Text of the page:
Unreal Nature

March 21, 2015

Beautiful River

Filed under: Uncategorized — unrealnature @ 5:54 am

” … one does not find the source anywhere, because it is nowhere; the source is in a way scattered over the whole surface of the earth.”

Continuing through Causality and Modern Science: Third Revised Edition by Mario Bunge (1959; 1979):

… Newton was the first who succeeded in setting forth a physical (as contrasted to a rational) explanation of the motion of bodies, and in framing it in the language of mathematics. The rationalist program advanced by Descartes and consisting in the derivation of all physical phenomena from self-evident mathematical principles was, in fact, definitely turned upside down by Newton who, in opposition to the Cartesian (though without mentioning them explicitly) asserted that “whatever is not deduced from the phenomena is to be called a hypothesis; and hypothesis, whether metaphysical or physical, whether of occult qualities or mechanical, have no place in experimental philosophy. In this philosophy particular propositions are inferred from the phenomena, and afterwards rendered general by induction.”

… There is a rule, occurring in elementary treatises on probability, which at first sight contradicts the principle of sufficient reason, namely, the so-called principle of indifference, or principle of insufficient reason. According to Jacob Bernoulli, who formulated this celebrated rule, chance events can be said to be equally probable (for instance p1 = p2 = 1/2, as in coin throwing) if we know of no reason why one of them should be expected in preference to the alternative events.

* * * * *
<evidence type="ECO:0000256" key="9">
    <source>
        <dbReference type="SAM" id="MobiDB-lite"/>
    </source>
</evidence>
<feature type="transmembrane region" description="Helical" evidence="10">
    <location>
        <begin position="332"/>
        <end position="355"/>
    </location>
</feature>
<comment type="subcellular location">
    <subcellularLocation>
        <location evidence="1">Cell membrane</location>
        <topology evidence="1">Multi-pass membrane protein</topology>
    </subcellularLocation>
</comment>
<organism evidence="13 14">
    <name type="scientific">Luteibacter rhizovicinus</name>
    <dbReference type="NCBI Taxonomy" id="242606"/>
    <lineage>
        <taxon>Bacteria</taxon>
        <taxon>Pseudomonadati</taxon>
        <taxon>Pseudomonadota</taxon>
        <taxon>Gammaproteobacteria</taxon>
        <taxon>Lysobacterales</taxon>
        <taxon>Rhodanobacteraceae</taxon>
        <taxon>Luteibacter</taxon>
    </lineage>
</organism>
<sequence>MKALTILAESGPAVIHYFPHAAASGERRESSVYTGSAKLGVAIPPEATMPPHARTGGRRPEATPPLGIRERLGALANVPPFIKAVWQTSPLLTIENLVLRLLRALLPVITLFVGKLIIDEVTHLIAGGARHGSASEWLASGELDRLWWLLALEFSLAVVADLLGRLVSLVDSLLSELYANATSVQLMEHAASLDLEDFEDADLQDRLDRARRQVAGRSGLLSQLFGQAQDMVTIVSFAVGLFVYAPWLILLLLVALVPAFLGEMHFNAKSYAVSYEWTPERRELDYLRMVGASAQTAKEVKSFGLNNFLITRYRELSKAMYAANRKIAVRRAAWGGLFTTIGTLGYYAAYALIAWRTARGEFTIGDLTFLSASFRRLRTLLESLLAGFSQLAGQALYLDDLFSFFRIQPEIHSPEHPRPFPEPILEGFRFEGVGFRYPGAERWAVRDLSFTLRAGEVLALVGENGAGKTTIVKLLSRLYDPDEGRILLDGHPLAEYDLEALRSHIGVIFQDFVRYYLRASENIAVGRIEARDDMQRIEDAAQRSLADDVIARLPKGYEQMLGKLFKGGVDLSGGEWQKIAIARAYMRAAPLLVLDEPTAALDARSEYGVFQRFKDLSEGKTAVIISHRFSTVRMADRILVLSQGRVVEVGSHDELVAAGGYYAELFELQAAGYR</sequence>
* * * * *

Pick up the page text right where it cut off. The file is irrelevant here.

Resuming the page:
… The causal problem is an ontological, not a logical, question, for it is supposed to refer to a trait of reality, and consequently cannot be settled a priori by purely logical means; it can be analyzed with the help of logic, but cannot be reduced to logical terms.

An elementary proof that the causal problem does not belong to logic is that laws of nature, whether causal or not, are by no means logically necessary; they are not the sole conceivable ones, and they are not necessitated by the laws of logic.

… It is not the business of formal logic to lift the veils hiding the face of the world, but rather to sharpen the rational tools with whose help such a task is performed by the sciences.

… Even by the end of the Age of Enlightenment Lazare Carnot found it necessary to explain, almost apologetically, why he had not deduced or explained the principles of his famous Essai sur les machines en général: “A detailed explanation of these principles was not in the plan of the present work, and might result only in confusing things; in fact, the sciences are like a beautiful river, the course of which is easy to follow after it has acquired a certain regularity; but if one wishes to trace it to its source, one does not find the source anywhere, because it is nowhere; the source is in a way scattered over the whole surface of the earth. Likewise, if one wishes to go back to the origin of the sciences, one finds nothing but obscurity, vague ideas, vicious circles — and one gets lost in primitive ideas.”

For today, I am going to stop with Carnot’s beautiful statement, rather than including Bunge’s efforts to say, in effect, “what he said doesn’t matter.”

Further, while I agree with the statement “It is not the business of formal logic to lift the veils hiding the face of the world”; I disagree, vehemently, with the remainder of that quote, “but rather to sharpen the rational tools with whose help such a task is performed by the sciences.”

To be continued.

My most recent previous post from Bunge’s book is here.

-Julie

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